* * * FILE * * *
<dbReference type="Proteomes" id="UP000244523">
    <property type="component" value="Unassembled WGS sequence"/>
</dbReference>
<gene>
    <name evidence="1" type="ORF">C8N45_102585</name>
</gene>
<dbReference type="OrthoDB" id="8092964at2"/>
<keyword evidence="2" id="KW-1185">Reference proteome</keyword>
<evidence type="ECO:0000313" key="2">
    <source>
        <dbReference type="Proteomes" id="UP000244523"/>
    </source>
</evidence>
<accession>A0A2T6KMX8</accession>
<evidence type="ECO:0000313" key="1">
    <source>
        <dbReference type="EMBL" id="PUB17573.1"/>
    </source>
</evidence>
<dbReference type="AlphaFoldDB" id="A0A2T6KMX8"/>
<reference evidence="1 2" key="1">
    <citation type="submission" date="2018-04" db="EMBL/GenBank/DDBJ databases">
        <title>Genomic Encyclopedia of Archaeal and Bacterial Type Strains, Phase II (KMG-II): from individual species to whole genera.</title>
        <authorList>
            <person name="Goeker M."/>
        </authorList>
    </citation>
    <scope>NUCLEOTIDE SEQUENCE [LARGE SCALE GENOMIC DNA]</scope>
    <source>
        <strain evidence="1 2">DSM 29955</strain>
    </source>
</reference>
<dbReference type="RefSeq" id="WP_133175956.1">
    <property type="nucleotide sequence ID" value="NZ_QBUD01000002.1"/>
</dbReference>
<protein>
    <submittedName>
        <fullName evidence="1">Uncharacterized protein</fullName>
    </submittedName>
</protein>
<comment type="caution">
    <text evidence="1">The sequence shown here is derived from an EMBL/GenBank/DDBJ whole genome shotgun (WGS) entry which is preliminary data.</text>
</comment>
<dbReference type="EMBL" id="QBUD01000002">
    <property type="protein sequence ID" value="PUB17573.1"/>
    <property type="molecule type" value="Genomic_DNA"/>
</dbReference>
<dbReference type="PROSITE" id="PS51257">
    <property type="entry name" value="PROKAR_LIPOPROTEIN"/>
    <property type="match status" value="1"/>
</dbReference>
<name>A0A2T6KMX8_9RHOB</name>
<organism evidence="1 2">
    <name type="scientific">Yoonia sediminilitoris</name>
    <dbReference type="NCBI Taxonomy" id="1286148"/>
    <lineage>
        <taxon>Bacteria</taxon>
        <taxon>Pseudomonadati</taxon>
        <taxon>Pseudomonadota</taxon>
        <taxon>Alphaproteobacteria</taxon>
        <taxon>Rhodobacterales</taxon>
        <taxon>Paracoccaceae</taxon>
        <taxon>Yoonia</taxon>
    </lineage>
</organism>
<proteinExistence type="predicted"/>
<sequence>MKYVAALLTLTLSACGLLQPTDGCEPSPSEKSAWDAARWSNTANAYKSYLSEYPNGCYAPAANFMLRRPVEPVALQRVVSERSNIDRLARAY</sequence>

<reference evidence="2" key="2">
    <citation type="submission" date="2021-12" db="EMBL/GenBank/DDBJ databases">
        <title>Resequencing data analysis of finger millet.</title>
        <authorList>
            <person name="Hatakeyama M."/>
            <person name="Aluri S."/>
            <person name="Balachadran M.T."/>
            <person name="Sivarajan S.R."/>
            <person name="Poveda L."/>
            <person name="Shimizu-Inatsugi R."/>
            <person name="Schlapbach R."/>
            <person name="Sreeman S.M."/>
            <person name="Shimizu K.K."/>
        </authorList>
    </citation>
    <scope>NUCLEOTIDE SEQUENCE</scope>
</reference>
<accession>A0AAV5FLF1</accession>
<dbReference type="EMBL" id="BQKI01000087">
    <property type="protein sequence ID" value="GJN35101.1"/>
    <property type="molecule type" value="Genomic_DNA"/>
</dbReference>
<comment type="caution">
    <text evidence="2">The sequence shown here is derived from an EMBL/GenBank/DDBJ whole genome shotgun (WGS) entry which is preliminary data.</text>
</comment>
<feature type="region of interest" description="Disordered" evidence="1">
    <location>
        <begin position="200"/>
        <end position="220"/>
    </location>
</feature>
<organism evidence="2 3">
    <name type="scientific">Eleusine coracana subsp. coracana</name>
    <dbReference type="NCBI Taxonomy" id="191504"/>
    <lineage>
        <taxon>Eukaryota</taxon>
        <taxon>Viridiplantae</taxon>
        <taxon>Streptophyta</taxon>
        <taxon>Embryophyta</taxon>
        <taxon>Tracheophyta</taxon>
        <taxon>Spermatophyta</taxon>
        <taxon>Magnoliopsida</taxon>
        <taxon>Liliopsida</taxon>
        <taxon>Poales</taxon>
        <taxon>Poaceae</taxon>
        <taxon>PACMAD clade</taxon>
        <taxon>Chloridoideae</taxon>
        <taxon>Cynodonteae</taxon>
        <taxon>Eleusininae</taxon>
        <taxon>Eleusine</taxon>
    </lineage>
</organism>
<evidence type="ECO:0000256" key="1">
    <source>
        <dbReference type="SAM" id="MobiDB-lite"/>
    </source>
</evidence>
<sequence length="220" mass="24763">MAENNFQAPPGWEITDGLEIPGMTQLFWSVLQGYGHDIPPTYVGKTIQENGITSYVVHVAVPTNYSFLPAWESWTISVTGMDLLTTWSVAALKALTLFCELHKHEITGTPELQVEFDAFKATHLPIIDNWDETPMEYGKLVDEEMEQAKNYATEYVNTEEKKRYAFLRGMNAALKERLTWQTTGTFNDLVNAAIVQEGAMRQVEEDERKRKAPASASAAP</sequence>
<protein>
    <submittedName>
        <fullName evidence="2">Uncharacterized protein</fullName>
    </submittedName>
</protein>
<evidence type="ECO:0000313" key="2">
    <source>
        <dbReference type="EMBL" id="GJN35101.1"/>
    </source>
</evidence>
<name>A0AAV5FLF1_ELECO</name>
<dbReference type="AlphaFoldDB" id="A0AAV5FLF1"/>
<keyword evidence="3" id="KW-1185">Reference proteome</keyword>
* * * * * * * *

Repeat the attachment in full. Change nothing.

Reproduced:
<dbReference type="Proteomes" id="UP000244523">
    <property type="component" value="Unassembled WGS sequence"/>
</dbReference>
<gene>
    <name evidence="1" type="ORF">C8N45_102585</name>
</gene>
<dbReference type="OrthoDB" id="8092964at2"/>
<keyword evidence="2" id="KW-1185">Reference proteome</keyword>
<evidence type="ECO:0000313" key="2">
    <source>
        <dbReference type="Proteomes" id="UP000244523"/>
    </source>
</evidence>
<accession>A0A2T6KMX8</accession>
<evidence type="ECO:0000313" key="1">
    <source>
        <dbReference type="EMBL" id="PUB17573.1"/>
    </source>
</evidence>
<dbReference type="AlphaFoldDB" id="A0A2T6KMX8"/>
<reference evidence="1 2" key="1">
    <citation type="submission" date="2018-04" db="EMBL/GenBank/DDBJ databases">
        <title>Genomic Encyclopedia of Archaeal and Bacterial Type Strains, Phase II (KMG-II): from individual species to whole genera.</title>
        <authorList>
            <person name="Goeker M."/>
        </authorList>
    </citation>
    <scope>NUCLEOTIDE SEQUENCE [LARGE SCALE GENOMIC DNA]</scope>
    <source>
        <strain evidence="1 2">DSM 29955</strain>
    </source>
</reference>
<dbReference type="RefSeq" id="WP_133175956.1">
    <property type="nucleotide sequence ID" value="NZ_QBUD01000002.1"/>
</dbReference>
<protein>
    <submittedName>
        <fullName evidence="1">Uncharacterized protein</fullName>
    </submittedName>
</protein>
<comment type="caution">
    <text evidence="1">The sequence shown here is derived from an EMBL/GenBank/DDBJ whole genome shotgun (WGS) entry which is preliminary data.</text>
</comment>
<dbReference type="EMBL" id="QBUD01000002">
    <property type="protein sequence ID" value="PUB17573.1"/>
    <property type="molecule type" value="Genomic_DNA"/>
</dbReference>
<dbReference type="PROSITE" id="PS51257">
    <property type="entry name" value="PROKAR_LIPOPROTEIN"/>
    <property type="match status" value="1"/>
</dbReference>
<name>A0A2T6KMX8_9RHOB</name>
<organism evidence="1 2">
    <name type="scientific">Yoonia sediminilitoris</name>
    <dbReference type="NCBI Taxonomy" id="1286148"/>
    <lineage>
        <taxon>Bacteria</taxon>
        <taxon>Pseudomonadati</taxon>
        <taxon>Pseudomonadota</taxon>
        <taxon>Alphaproteobacteria</taxon>
        <taxon>Rhodobacterales</taxon>
        <taxon>Paracoccaceae</taxon>
        <taxon>Yoonia</taxon>
    </lineage>
</organism>
<proteinExistence type="predicted"/>
<sequence>MKYVAALLTLTLSACGLLQPTDGCEPSPSEKSAWDAARWSNTANAYKSYLSEYPNGCYAPAANFMLRRPVEPVALQRVVSERSNIDRLARAY</sequence>

<reference evidence="2" key="2">
    <citation type="submission" date="2021-12" db="EMBL/GenBank/DDBJ databases">
        <title>Resequencing data analysis of finger millet.</title>
        <authorList>
            <person name="Hatakeyama M."/>
            <person name="Aluri S."/>
            <person name="Balachadran M.T."/>
            <person name="Sivarajan S.R."/>
            <person name="Poveda L."/>
            <person name="Shimizu-Inatsugi R."/>
            <person name="Schlapbach R."/>
            <person name="Sreeman S.M."/>
            <person name="Shimizu K.K."/>
        </authorList>
    </citation>
    <scope>NUCLEOTIDE SEQUENCE</scope>
</reference>
<accession>A0AAV5FLF1</accession>
<dbReference type="EMBL" id="BQKI01000087">
    <property type="protein sequence ID" value="GJN35101.1"/>
    <property type="molecule type" value="Genomic_DNA"/>
</dbReference>
<comment type="caution">
    <text evidence="2">The sequence shown here is derived from an EMBL/GenBank/DDBJ whole genome shotgun (WGS) entry which is preliminary data.</text>
</comment>
<feature type="region of interest" description="Disordered" evidence="1">
    <location>
        <begin position="200"/>
        <end position="220"/>
    </location>
</feature>
<organism evidence="2 3">
    <name type="scientific">Eleusine coracana subsp. coracana</name>
    <dbReference type="NCBI Taxonomy" id="191504"/>
    <lineage>
        <taxon>Eukaryota</taxon>
        <taxon>Viridiplantae</taxon>
        <taxon>Streptophyta</taxon>
        <taxon>Embryophyta</taxon>
        <taxon>Tracheophyta</taxon>
        <taxon>Spermatophyta</taxon>
        <taxon>Magnoliopsida</taxon>
        <taxon>Liliopsida</taxon>
        <taxon>Poales</taxon>
        <taxon>Poaceae</taxon>
        <taxon>PACMAD clade</taxon>
        <taxon>Chloridoideae</taxon>
        <taxon>Cynodonteae</taxon>
        <taxon>Eleusininae</taxon>
        <taxon>Eleusine</taxon>
    </lineage>
</organism>
<evidence type="ECO:0000256" key="1">
    <source>
        <dbReference type="SAM" id="MobiDB-lite"/>
    </source>
</evidence>
<sequence length="220" mass="24763">MAENNFQAPPGWEITDGLEIPGMTQLFWSVLQGYGHDIPPTYVGKTIQENGITSYVVHVAVPTNYSFLPAWESWTISVTGMDLLTTWSVAALKALTLFCELHKHEITGTPELQVEFDAFKATHLPIIDNWDETPMEYGKLVDEEMEQAKNYATEYVNTEEKKRYAFLRGMNAALKERLTWQTTGTFNDLVNAAIVQEGAMRQVEEDERKRKAPASASAAP</sequence>
<protein>
    <submittedName>
        <fullName evidence="2">Uncharacterized protein</fullName>
    </submittedName>
</protein>
<evidence type="ECO:0000313" key="2">
    <source>
        <dbReference type="EMBL" id="GJN35101.1"/>
    </source>
</evidence>
<name>A0AAV5FLF1_ELECO</name>
<dbReference type="AlphaFoldDB" id="A0AAV5FLF1"/>
<keyword evidence="3" id="KW-1185">Reference proteome</keyword>